The pickup wars are about to get bigger and badder. Ford is unveiling a massive new V-8 engine and what the automaker says are the most powerful versions ever of its F-series Super Duty medium-duty pickups to face challengers from Chevrolet, GMC and Ram.
Medium-duty pickups can tow and haul more than light-duty pickups like the F-150. They're mainstays of construction, agriculture and utilities, but many are also loaded with luxurious interiors and advanced driver assistance features for personal use. They can cost more than $100,000.
Automakers don't report medium-duty sales separately from light-duty pickups like the F-150, Ram 1500 and Silverado 1500, but they are believed to account for around 30 percent of total full-size pickup sales, and a disproportionate share of profits at Ford, General Motors and Fiat Chrysler.
"The next chapter of truck wars unfolds this year. It will be ferocious," Autotrader executive analyst Michelle Krebs said. "These vehicles make up the bulk of vehicle makers' profits in a year in which overall vehicle sales are expected to slip."
"The Super Duty is a big part of the reason the F-series has been America's No. 1 vehicle for 37 years," Ford group truck marketing manager Todd Eckert said. "That's why we're taking it to the next level."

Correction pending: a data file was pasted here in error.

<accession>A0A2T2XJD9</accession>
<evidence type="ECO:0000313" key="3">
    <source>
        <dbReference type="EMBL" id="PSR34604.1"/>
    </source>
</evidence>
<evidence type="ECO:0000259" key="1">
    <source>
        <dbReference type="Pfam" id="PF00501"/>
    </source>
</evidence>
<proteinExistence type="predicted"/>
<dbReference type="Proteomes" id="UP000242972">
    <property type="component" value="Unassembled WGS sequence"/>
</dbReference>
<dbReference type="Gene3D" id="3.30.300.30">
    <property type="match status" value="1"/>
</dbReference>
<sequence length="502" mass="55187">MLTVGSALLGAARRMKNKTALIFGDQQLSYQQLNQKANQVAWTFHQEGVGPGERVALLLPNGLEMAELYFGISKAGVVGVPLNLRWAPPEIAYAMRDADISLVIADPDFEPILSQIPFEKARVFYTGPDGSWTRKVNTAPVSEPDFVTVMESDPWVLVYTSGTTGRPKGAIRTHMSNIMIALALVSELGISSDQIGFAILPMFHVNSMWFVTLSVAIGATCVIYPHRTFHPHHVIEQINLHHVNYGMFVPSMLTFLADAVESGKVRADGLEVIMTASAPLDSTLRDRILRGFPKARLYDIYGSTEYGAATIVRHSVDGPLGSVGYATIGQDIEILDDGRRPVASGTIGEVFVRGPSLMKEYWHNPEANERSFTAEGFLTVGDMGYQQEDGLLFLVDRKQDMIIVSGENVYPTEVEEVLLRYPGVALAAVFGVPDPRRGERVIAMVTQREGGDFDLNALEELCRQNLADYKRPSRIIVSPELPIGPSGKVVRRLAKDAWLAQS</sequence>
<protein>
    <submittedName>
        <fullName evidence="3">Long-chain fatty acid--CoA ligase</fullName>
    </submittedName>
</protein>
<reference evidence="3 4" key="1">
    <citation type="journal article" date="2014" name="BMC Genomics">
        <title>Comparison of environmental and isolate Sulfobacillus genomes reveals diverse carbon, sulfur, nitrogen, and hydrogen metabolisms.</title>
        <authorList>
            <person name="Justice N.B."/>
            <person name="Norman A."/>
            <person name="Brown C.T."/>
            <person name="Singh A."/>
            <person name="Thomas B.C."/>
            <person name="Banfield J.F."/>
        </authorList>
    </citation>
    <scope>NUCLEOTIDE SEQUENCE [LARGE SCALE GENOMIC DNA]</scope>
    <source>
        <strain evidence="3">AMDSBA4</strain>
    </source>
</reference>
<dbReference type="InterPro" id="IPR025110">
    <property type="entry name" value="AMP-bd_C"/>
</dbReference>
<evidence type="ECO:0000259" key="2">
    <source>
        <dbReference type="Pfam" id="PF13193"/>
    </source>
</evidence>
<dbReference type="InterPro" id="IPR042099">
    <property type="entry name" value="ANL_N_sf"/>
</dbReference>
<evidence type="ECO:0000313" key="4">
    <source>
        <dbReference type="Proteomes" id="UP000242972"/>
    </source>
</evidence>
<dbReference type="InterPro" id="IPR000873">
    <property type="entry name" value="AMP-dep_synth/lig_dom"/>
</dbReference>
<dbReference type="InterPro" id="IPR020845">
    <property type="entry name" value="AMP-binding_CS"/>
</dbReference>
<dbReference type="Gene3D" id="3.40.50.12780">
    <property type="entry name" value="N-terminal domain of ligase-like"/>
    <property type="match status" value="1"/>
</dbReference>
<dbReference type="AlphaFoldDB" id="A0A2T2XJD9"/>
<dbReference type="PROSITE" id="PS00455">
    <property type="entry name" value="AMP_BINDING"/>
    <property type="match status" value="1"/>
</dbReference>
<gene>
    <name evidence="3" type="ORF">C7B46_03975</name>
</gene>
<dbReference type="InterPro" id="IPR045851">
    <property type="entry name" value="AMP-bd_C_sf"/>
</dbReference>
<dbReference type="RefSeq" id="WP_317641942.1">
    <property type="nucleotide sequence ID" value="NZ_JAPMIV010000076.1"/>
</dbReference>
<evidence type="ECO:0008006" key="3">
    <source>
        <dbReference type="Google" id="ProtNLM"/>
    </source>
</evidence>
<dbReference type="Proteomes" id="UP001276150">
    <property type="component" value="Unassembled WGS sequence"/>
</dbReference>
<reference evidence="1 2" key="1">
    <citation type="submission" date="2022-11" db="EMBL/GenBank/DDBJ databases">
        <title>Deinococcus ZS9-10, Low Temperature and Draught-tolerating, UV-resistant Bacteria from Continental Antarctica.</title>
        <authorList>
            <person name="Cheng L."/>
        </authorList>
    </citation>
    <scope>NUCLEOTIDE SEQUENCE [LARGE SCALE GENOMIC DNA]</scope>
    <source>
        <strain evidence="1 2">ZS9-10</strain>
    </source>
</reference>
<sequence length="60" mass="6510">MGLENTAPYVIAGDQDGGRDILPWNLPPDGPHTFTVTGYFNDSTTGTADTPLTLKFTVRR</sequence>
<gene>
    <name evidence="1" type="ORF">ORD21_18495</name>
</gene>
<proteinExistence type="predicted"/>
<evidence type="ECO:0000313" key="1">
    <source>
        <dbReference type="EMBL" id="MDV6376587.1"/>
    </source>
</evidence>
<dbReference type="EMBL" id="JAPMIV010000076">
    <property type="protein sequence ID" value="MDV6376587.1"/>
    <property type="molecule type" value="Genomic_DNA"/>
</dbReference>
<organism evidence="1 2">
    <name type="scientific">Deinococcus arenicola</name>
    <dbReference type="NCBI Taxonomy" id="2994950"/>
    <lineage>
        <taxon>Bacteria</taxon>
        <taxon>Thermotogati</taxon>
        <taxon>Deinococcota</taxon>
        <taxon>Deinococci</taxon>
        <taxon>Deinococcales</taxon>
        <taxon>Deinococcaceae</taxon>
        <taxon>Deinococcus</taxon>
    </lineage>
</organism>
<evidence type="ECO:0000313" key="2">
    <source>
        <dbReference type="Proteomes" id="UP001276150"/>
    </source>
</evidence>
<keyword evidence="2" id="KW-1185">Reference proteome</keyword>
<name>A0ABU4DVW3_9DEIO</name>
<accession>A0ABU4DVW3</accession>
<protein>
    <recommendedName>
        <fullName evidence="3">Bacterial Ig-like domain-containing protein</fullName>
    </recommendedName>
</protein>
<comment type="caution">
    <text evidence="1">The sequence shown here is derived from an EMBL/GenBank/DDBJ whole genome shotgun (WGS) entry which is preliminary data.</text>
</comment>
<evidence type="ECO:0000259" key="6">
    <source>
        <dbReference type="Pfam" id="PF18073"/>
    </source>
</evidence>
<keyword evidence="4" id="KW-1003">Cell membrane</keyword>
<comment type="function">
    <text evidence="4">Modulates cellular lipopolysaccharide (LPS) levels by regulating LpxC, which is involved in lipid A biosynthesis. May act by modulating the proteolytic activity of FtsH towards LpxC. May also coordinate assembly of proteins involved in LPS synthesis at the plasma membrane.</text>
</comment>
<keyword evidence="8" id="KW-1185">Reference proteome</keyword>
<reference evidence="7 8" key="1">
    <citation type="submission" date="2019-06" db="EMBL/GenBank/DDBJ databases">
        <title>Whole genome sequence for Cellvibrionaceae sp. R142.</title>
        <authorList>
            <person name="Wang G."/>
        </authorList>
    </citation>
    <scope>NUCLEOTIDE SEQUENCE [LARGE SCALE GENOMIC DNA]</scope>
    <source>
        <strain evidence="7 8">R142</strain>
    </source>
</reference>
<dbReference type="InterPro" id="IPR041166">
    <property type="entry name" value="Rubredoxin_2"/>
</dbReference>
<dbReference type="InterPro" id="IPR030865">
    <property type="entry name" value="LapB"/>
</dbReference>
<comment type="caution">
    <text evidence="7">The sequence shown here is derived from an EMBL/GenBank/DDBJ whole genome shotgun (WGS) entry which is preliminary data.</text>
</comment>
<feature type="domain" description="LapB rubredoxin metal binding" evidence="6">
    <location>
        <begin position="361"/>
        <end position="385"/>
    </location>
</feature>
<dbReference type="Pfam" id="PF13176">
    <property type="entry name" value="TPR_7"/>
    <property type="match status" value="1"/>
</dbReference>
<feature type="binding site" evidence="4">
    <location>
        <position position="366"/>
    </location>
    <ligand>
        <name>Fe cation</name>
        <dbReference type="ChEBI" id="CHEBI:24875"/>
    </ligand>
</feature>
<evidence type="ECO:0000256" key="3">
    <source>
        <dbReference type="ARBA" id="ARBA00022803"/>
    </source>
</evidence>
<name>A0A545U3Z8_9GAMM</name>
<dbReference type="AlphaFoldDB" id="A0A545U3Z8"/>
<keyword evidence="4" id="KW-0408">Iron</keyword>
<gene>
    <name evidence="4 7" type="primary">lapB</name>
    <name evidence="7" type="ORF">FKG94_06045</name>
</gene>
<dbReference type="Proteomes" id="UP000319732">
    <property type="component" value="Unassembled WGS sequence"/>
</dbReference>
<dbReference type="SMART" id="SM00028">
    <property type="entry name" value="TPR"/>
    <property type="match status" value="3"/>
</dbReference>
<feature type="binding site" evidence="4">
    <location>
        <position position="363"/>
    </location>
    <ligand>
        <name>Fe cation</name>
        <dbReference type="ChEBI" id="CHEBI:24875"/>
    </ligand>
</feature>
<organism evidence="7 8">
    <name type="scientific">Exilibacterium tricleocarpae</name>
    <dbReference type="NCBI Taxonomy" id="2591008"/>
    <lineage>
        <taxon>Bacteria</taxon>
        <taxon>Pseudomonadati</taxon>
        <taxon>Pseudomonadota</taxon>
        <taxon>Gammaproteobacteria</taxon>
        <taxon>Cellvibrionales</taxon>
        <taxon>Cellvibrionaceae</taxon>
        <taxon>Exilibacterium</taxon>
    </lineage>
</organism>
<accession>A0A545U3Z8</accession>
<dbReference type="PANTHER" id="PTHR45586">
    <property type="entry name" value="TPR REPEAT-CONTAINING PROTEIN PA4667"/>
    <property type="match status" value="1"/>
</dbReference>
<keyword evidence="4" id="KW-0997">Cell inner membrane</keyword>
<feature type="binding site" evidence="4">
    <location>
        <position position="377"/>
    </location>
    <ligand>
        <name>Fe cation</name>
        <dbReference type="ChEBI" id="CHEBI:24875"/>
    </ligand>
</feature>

That means a new 7.3-liter gasoline-powered V-8, an upgraded 6.7L diesel, 10-speed automatic transmission and more towing and payload capacity than ever before.
Ford won't reveal exact numbers for the 7.3L gasoline and new diesel V-8 but the existing 6.2L V-8 gasoline engine that powers what's now the "base" Super Duty produces 385 horsepower, while the 2019 diesel produces 450 hp and 935 pound-feet of torque.
The Super Duty's new top towing capacity will be more than a 2019 F-450 diesel pickup's 34,000 pounds, the ability to tow 33-foot-long trailers up mountain highways, multihorse trailers and luxury RVs.
The 7.3L gasoline V-8 is for owners who tow a lot, but not quite enough to need the diesel, Eckert said. "The new engines will deliver outstanding performance at all speeds."
Automakers aren't required to publish fuel economy figures for medium-duty pickups because the government considers them commercial vehicles like ambulances and delivery vans. Despite that, fuel efficiency is a selling point for the vehicles, which run all day in business use, and tow boats and other luxury goods long distances in recreational service.
Ford is aggressively promoting driver assistance features, particularly those that make towing big trailers easier.
A knob on the center console that's linked to backup cameras makes reversing with a big trailer feel more natural than using the steering wheel, and guidance lines offer steering suggestions.
Automatic braking to avoid front collisions and pedestrians are also available. Exterior changes include new grilles, headlights, bumpers and tailgate.
Ford will offer six trim levels of Super Duty from basic work trucks to personal luxury.
The competition for medium-duty pickup bragging rights promises to simmer through much of this year.
The formerly sleepy midsize pickup segment is also heating up.
"The midsize Ford Ranger is off to a fast start, with loads of orders in hand and overtime scheduled," Krebs said.
Look for that battle to intensify when the aggressively styled Jeep Gladiator joins the fray in the spring.